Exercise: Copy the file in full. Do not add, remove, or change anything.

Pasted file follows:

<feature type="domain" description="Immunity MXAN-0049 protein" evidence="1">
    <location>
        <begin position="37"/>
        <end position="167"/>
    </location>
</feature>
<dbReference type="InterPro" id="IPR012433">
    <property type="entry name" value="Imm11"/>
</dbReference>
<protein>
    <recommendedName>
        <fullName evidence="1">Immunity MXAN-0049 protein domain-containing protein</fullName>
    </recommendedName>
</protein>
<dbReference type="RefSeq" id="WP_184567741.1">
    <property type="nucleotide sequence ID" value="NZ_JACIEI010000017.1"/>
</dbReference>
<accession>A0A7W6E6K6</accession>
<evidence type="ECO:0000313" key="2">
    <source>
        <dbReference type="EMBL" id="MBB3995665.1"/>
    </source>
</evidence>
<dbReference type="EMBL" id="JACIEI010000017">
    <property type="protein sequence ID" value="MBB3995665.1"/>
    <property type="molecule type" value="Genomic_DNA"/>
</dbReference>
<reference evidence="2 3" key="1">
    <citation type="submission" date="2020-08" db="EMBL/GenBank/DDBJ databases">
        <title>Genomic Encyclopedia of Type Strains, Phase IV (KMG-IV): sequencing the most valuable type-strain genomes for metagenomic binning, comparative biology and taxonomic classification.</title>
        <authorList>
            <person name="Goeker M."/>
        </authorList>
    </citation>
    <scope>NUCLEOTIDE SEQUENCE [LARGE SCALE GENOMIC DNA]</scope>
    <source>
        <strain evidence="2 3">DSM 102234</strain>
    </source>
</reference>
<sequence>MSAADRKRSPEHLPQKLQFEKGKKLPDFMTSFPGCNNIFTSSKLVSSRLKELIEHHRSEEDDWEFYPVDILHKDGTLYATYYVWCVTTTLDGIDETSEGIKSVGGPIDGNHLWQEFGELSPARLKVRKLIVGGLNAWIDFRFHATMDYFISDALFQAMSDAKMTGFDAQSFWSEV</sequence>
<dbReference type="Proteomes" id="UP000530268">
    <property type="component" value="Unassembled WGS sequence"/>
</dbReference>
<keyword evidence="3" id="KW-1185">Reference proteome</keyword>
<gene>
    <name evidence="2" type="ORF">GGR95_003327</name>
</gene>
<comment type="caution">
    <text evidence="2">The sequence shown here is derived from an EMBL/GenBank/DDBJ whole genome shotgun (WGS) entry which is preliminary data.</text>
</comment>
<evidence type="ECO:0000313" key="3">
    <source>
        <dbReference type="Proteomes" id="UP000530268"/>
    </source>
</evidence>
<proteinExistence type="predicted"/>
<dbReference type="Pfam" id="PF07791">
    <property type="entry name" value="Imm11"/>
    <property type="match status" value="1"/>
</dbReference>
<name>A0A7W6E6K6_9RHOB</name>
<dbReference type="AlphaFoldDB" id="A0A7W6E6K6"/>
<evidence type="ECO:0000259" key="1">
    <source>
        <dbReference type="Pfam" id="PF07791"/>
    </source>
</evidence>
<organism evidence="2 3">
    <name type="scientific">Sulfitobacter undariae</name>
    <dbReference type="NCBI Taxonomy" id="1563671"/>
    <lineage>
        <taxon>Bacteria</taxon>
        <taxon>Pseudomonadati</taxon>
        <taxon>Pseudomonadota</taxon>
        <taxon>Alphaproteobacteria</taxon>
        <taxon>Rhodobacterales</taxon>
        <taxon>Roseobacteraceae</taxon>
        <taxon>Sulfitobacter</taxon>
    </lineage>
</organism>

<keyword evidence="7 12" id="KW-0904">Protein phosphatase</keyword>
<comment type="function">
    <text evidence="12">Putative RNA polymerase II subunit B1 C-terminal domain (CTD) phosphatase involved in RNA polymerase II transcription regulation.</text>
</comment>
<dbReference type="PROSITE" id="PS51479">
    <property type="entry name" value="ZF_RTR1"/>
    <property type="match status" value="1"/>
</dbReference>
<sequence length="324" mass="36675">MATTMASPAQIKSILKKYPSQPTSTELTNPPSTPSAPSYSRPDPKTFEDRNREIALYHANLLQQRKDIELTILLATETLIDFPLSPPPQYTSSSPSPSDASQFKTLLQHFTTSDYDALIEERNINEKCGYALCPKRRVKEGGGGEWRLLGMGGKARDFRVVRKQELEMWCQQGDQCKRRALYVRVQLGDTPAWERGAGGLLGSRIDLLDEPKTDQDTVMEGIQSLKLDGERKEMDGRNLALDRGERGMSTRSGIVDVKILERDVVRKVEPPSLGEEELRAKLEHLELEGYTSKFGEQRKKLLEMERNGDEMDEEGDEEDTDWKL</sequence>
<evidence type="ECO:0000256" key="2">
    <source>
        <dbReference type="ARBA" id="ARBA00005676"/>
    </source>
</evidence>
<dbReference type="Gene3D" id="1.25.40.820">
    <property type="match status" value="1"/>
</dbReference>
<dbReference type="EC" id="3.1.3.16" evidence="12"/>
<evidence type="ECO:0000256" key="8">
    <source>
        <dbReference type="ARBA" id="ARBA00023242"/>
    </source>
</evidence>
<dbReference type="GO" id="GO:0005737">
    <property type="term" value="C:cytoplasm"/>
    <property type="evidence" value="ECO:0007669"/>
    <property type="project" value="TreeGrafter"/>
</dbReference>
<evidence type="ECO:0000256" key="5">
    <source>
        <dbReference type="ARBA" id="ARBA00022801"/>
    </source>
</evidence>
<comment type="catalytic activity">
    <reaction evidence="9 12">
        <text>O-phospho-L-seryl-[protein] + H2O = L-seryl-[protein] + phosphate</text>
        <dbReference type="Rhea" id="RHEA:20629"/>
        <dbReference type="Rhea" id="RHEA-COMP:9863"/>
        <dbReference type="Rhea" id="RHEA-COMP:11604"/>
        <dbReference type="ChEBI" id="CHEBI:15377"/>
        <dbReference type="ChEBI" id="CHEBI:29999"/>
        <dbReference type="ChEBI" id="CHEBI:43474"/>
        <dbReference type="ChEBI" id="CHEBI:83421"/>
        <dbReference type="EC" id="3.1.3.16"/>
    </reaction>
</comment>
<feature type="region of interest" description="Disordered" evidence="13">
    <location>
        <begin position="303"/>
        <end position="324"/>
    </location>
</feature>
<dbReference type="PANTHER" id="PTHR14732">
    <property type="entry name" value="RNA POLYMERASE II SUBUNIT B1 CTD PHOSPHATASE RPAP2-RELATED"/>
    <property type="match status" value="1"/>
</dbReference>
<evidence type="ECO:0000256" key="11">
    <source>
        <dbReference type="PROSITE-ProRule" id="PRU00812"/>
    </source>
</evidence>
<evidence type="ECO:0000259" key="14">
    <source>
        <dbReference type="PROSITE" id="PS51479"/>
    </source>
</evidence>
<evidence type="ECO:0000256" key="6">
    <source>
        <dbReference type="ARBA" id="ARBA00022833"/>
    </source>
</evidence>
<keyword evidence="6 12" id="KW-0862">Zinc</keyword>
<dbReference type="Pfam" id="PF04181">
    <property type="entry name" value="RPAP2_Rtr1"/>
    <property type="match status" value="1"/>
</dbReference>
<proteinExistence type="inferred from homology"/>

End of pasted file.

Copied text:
<feature type="domain" description="Immunity MXAN-0049 protein" evidence="1">
    <location>
        <begin position="37"/>
        <end position="167"/>
    </location>
</feature>
<dbReference type="InterPro" id="IPR012433">
    <property type="entry name" value="Imm11"/>
</dbReference>
<protein>
    <recommendedName>
        <fullName evidence="1">Immunity MXAN-0049 protein domain-containing protein</fullName>
    </recommendedName>
</protein>
<dbReference type="RefSeq" id="WP_184567741.1">
    <property type="nucleotide sequence ID" value="NZ_JACIEI010000017.1"/>
</dbReference>
<accession>A0A7W6E6K6</accession>
<evidence type="ECO:0000313" key="2">
    <source>
        <dbReference type="EMBL" id="MBB3995665.1"/>
    </source>
</evidence>
<dbReference type="EMBL" id="JACIEI010000017">
    <property type="protein sequence ID" value="MBB3995665.1"/>
    <property type="molecule type" value="Genomic_DNA"/>
</dbReference>
<reference evidence="2 3" key="1">
    <citation type="submission" date="2020-08" db="EMBL/GenBank/DDBJ databases">
        <title>Genomic Encyclopedia of Type Strains, Phase IV (KMG-IV): sequencing the most valuable type-strain genomes for metagenomic binning, comparative biology and taxonomic classification.</title>
        <authorList>
            <person name="Goeker M."/>
        </authorList>
    </citation>
    <scope>NUCLEOTIDE SEQUENCE [LARGE SCALE GENOMIC DNA]</scope>
    <source>
        <strain evidence="2 3">DSM 102234</strain>
    </source>
</reference>
<sequence>MSAADRKRSPEHLPQKLQFEKGKKLPDFMTSFPGCNNIFTSSKLVSSRLKELIEHHRSEEDDWEFYPVDILHKDGTLYATYYVWCVTTTLDGIDETSEGIKSVGGPIDGNHLWQEFGELSPARLKVRKLIVGGLNAWIDFRFHATMDYFISDALFQAMSDAKMTGFDAQSFWSEV</sequence>
<dbReference type="Proteomes" id="UP000530268">
    <property type="component" value="Unassembled WGS sequence"/>
</dbReference>
<keyword evidence="3" id="KW-1185">Reference proteome</keyword>
<gene>
    <name evidence="2" type="ORF">GGR95_003327</name>
</gene>
<comment type="caution">
    <text evidence="2">The sequence shown here is derived from an EMBL/GenBank/DDBJ whole genome shotgun (WGS) entry which is preliminary data.</text>
</comment>
<evidence type="ECO:0000313" key="3">
    <source>
        <dbReference type="Proteomes" id="UP000530268"/>
    </source>
</evidence>
<proteinExistence type="predicted"/>
<dbReference type="Pfam" id="PF07791">
    <property type="entry name" value="Imm11"/>
    <property type="match status" value="1"/>
</dbReference>
<name>A0A7W6E6K6_9RHOB</name>
<dbReference type="AlphaFoldDB" id="A0A7W6E6K6"/>
<evidence type="ECO:0000259" key="1">
    <source>
        <dbReference type="Pfam" id="PF07791"/>
    </source>
</evidence>
<organism evidence="2 3">
    <name type="scientific">Sulfitobacter undariae</name>
    <dbReference type="NCBI Taxonomy" id="1563671"/>
    <lineage>
        <taxon>Bacteria</taxon>
        <taxon>Pseudomonadati</taxon>
        <taxon>Pseudomonadota</taxon>
        <taxon>Alphaproteobacteria</taxon>
        <taxon>Rhodobacterales</taxon>
        <taxon>Roseobacteraceae</taxon>
        <taxon>Sulfitobacter</taxon>
    </lineage>
</organism>

<keyword evidence="7 12" id="KW-0904">Protein phosphatase</keyword>
<comment type="function">
    <text evidence="12">Putative RNA polymerase II subunit B1 C-terminal domain (CTD) phosphatase involved in RNA polymerase II transcription regulation.</text>
</comment>
<dbReference type="PROSITE" id="PS51479">
    <property type="entry name" value="ZF_RTR1"/>
    <property type="match status" value="1"/>
</dbReference>
<sequence length="324" mass="36675">MATTMASPAQIKSILKKYPSQPTSTELTNPPSTPSAPSYSRPDPKTFEDRNREIALYHANLLQQRKDIELTILLATETLIDFPLSPPPQYTSSSPSPSDASQFKTLLQHFTTSDYDALIEERNINEKCGYALCPKRRVKEGGGGEWRLLGMGGKARDFRVVRKQELEMWCQQGDQCKRRALYVRVQLGDTPAWERGAGGLLGSRIDLLDEPKTDQDTVMEGIQSLKLDGERKEMDGRNLALDRGERGMSTRSGIVDVKILERDVVRKVEPPSLGEEELRAKLEHLELEGYTSKFGEQRKKLLEMERNGDEMDEEGDEEDTDWKL</sequence>
<evidence type="ECO:0000256" key="2">
    <source>
        <dbReference type="ARBA" id="ARBA00005676"/>
    </source>
</evidence>
<dbReference type="Gene3D" id="1.25.40.820">
    <property type="match status" value="1"/>
</dbReference>
<dbReference type="EC" id="3.1.3.16" evidence="12"/>
<evidence type="ECO:0000256" key="8">
    <source>
        <dbReference type="ARBA" id="ARBA00023242"/>
    </source>
</evidence>
<dbReference type="GO" id="GO:0005737">
    <property type="term" value="C:cytoplasm"/>
    <property type="evidence" value="ECO:0007669"/>
    <property type="project" value="TreeGrafter"/>
</dbReference>
<evidence type="ECO:0000256" key="5">
    <source>
        <dbReference type="ARBA" id="ARBA00022801"/>
    </source>
</evidence>
<comment type="catalytic activity">
    <reaction evidence="9 12">
        <text>O-phospho-L-seryl-[protein] + H2O = L-seryl-[protein] + phosphate</text>
        <dbReference type="Rhea" id="RHEA:20629"/>
        <dbReference type="Rhea" id="RHEA-COMP:9863"/>
        <dbReference type="Rhea" id="RHEA-COMP:11604"/>
        <dbReference type="ChEBI" id="CHEBI:15377"/>
        <dbReference type="ChEBI" id="CHEBI:29999"/>
        <dbReference type="ChEBI" id="CHEBI:43474"/>
        <dbReference type="ChEBI" id="CHEBI:83421"/>
        <dbReference type="EC" id="3.1.3.16"/>
    </reaction>
</comment>
<feature type="region of interest" description="Disordered" evidence="13">
    <location>
        <begin position="303"/>
        <end position="324"/>
    </location>
</feature>
<dbReference type="PANTHER" id="PTHR14732">
    <property type="entry name" value="RNA POLYMERASE II SUBUNIT B1 CTD PHOSPHATASE RPAP2-RELATED"/>
    <property type="match status" value="1"/>
</dbReference>
<evidence type="ECO:0000256" key="11">
    <source>
        <dbReference type="PROSITE-ProRule" id="PRU00812"/>
    </source>
</evidence>
<evidence type="ECO:0000259" key="14">
    <source>
        <dbReference type="PROSITE" id="PS51479"/>
    </source>
</evidence>
<evidence type="ECO:0000256" key="6">
    <source>
        <dbReference type="ARBA" id="ARBA00022833"/>
    </source>
</evidence>
<keyword evidence="6 12" id="KW-0862">Zinc</keyword>
<dbReference type="Pfam" id="PF04181">
    <property type="entry name" value="RPAP2_Rtr1"/>
    <property type="match status" value="1"/>
</dbReference>
<proteinExistence type="inferred from homology"/>